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East and Central African Journal of Surgery
Association of Surgeons of East Africa and College of Surgeons of East Central and Southern Africa
ISSN: 1024-297X EISSN: 2073-9990
Vol. 12, Num. 2, 2007, pp. 77-81

East and Central African Journal of Surgery, Vol. 12, No. 2, November/December 2006, pp. 77-81

Medical Audit on Problem Analysis and Implementing Changes at the Health Unit Level.

G.R. Nzarubara1, J. Ochieng1, C.B.R. Ibingira1, G.S. Bimenya2, C.F. Najjuka3, J. Kasolo4, J. Turyabahika1, G.M. Masilili1
1Department of Anatomy, 2Department of Pathology, 3Department of Microbiology, 4Department of Physiology, Faculty of Medicine - Makerere University, Kampala, Uganda.

Code Number: js07044

Background: Decentralization is one of the reforms the Uganda government adopted to improve public services delivery. However, human resource numbers and capacities in local governments remain below the required level and this coupled with severe resource constraints make it increasingly difficult to deal with enormous workload in public health units. The authors responded to these human resource demands and needs in health service delivery by introducing hospital medical audit on problem analysis and implementation of changes through continuing medical education to health care workers. The main objective of this study was to introduce hospital medical audit on problem analysis and implementation of changes in health units in order to reduce morbidity and mortality.
Methods: A feasibility study was done to find out the effects of decentralization on the health service delivery and to assess the need for continuing medical education. Twelve problematic clinical areas were identified, modules developed, tested and eventually used to train selected health care workers on hospital medical audit to improve health service delivery.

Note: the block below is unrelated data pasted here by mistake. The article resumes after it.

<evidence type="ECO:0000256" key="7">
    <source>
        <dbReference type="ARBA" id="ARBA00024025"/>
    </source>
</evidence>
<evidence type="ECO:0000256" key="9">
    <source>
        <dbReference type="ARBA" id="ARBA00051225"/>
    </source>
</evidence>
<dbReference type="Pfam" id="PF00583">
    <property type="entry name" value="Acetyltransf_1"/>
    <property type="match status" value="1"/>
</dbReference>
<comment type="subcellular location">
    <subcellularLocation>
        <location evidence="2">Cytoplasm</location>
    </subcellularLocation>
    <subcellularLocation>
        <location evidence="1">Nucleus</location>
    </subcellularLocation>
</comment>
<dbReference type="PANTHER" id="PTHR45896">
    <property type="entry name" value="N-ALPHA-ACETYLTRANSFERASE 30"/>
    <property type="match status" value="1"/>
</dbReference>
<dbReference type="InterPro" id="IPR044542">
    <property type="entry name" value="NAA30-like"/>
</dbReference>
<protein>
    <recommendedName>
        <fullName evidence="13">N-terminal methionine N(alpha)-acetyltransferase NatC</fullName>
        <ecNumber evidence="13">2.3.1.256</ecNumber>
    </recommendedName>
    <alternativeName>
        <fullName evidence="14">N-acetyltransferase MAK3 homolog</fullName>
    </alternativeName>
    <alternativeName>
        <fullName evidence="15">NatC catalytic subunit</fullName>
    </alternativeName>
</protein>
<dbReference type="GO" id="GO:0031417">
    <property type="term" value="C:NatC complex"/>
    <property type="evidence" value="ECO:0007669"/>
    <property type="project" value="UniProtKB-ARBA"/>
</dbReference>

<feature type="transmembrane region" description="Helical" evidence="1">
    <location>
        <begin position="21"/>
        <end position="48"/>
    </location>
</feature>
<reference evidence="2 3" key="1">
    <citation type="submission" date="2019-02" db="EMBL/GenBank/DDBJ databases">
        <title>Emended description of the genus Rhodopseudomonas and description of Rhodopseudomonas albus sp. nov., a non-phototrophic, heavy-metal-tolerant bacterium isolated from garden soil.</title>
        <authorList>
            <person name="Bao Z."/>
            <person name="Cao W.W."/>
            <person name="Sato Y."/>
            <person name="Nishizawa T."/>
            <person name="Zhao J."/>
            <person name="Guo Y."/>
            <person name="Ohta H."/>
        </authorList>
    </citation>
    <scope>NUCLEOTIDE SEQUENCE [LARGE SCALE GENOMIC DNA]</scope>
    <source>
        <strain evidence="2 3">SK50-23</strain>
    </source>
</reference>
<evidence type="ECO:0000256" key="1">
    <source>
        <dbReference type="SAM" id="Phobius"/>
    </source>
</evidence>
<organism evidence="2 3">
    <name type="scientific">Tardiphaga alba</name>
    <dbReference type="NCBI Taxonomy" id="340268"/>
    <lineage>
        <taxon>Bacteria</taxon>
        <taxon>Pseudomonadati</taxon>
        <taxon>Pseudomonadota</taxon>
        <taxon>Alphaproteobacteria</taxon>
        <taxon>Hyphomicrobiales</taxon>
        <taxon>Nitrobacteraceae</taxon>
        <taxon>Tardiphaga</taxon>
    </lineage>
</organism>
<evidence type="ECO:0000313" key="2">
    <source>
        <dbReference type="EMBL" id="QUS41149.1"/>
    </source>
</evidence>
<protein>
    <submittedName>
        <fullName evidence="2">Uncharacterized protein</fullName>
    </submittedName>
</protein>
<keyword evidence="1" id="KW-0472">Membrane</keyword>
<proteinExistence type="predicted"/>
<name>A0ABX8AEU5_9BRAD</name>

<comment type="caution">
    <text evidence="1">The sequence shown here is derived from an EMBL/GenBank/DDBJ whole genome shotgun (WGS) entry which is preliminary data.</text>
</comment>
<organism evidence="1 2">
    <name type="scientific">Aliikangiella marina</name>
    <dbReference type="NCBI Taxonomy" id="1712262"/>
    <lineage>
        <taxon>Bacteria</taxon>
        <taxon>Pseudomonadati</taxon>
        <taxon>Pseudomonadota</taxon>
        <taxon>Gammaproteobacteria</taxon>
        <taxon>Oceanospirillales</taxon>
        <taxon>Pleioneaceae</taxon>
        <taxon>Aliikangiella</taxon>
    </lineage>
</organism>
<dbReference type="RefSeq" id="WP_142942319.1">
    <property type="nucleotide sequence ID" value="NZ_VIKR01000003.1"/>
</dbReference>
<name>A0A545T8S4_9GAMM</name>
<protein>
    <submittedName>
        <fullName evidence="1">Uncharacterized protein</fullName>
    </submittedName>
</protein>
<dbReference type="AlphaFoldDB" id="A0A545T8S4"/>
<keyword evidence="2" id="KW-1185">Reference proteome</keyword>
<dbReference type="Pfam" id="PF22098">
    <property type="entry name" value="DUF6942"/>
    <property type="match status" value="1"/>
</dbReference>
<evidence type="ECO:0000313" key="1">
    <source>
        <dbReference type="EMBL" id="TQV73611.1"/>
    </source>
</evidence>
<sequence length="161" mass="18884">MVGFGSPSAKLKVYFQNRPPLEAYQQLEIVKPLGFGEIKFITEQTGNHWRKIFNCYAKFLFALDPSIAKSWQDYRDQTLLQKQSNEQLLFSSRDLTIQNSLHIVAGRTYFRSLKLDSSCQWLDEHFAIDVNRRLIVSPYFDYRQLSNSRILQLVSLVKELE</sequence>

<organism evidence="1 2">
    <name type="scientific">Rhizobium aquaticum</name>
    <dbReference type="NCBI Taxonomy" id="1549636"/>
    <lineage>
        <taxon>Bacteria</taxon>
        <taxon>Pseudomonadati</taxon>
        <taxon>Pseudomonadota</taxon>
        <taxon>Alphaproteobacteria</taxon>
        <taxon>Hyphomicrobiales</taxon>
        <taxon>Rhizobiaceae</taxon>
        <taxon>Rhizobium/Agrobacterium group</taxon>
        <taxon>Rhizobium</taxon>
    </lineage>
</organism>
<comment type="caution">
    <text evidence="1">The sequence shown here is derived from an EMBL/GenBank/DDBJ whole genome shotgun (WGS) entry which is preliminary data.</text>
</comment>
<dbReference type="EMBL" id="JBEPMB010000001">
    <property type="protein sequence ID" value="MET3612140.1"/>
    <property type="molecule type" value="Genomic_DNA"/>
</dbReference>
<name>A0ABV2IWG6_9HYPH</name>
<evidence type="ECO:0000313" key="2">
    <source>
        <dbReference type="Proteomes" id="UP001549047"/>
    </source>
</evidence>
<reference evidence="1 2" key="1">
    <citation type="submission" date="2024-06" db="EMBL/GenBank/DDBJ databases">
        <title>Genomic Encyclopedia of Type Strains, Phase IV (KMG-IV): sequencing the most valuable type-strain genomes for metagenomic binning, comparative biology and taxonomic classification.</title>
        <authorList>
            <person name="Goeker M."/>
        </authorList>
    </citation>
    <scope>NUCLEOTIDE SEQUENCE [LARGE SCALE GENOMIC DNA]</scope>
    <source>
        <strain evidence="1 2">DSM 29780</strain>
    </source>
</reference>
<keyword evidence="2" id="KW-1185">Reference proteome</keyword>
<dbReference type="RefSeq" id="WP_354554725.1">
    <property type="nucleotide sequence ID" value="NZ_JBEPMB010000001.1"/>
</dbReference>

Results: A total of 270 health care workers and 400 paramedical students were trained on hospital medical audit by identifying causes of complications associated with common clinical procedures done in their health units and then provide solutions that can be implemented. On prevention of HIV/AIDS and malaria spread, three different levels at which the two could be prevented from spreading were identified and discussed. Infection control and continuing medical education committees were formed where they did not exist.
Conclusion/Recommendation: Hospital medical audit on problem analysis and implementation of changes in health units is highly effective in stimulating and empowering health care workers and hospital administrators to analyze their own situations and provide implementable solutions to their health care problems. There is need to introduce hospital medical audit in all the districts in Uganda to improve health services delivery.

Introduction

Decentralization is one of the reforms that Uganda government adopted to improve essential public services including health care delivery. This policy has created a vacuum in the human resource capacities especially in areas of policy making, planning, management and accounting because decisions previously taken centrally are being made at the local district levels1-5. The public servants face many challenges due to a number of constraints including; low staffing numbers, poor remuneration, inadequate facilitation at work, lack of staff orientation, further training, promotion and motivation. Workers have no opportunity for academic and professional growth because decentralized districts have no funds for further training. This leads to our professionals leaving for greener pastures6 .